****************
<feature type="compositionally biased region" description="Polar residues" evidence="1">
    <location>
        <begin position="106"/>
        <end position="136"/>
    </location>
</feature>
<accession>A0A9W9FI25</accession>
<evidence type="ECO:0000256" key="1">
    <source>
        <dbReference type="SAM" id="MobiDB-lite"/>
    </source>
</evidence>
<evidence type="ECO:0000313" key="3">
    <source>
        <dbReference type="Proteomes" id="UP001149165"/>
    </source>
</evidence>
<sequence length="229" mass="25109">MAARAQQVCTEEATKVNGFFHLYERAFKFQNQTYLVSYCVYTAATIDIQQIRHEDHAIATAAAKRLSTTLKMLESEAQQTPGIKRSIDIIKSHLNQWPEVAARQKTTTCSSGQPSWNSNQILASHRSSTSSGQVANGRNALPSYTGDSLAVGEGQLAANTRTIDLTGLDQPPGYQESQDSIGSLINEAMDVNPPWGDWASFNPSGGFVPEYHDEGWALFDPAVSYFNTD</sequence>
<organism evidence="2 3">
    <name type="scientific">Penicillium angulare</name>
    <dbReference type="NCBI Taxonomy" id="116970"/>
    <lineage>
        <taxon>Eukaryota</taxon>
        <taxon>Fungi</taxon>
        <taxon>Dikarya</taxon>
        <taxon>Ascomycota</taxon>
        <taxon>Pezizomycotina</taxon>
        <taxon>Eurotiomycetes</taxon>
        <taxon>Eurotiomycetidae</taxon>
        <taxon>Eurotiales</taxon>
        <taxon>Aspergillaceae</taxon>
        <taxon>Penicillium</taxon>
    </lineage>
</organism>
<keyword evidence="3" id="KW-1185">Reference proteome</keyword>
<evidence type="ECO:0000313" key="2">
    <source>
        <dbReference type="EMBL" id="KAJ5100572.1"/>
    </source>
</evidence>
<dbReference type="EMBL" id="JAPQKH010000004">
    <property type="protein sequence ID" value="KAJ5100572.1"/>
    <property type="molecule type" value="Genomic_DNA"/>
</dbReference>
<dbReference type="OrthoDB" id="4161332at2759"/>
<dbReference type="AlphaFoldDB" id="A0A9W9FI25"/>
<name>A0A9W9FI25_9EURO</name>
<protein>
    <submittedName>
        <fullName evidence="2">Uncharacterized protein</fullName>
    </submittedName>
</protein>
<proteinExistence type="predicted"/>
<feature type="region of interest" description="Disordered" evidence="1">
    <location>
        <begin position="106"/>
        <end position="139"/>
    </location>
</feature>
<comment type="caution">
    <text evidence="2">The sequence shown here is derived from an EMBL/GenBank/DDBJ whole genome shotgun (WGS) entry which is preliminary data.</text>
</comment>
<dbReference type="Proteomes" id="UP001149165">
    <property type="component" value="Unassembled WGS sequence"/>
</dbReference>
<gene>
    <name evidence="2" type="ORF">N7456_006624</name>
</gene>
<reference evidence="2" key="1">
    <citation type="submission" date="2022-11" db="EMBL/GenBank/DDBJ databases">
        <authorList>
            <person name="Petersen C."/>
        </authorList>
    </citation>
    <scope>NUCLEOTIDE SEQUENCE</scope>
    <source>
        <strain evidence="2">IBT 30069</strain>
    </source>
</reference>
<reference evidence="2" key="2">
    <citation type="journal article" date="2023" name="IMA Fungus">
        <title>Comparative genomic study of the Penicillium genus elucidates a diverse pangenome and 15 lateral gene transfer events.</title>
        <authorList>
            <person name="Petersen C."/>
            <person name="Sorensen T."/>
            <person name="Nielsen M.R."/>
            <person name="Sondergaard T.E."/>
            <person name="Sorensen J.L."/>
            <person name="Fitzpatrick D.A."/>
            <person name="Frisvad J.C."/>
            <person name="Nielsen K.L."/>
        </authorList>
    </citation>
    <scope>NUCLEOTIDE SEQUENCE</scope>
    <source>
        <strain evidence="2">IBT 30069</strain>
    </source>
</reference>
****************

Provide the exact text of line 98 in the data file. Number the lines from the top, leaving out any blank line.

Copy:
</reference>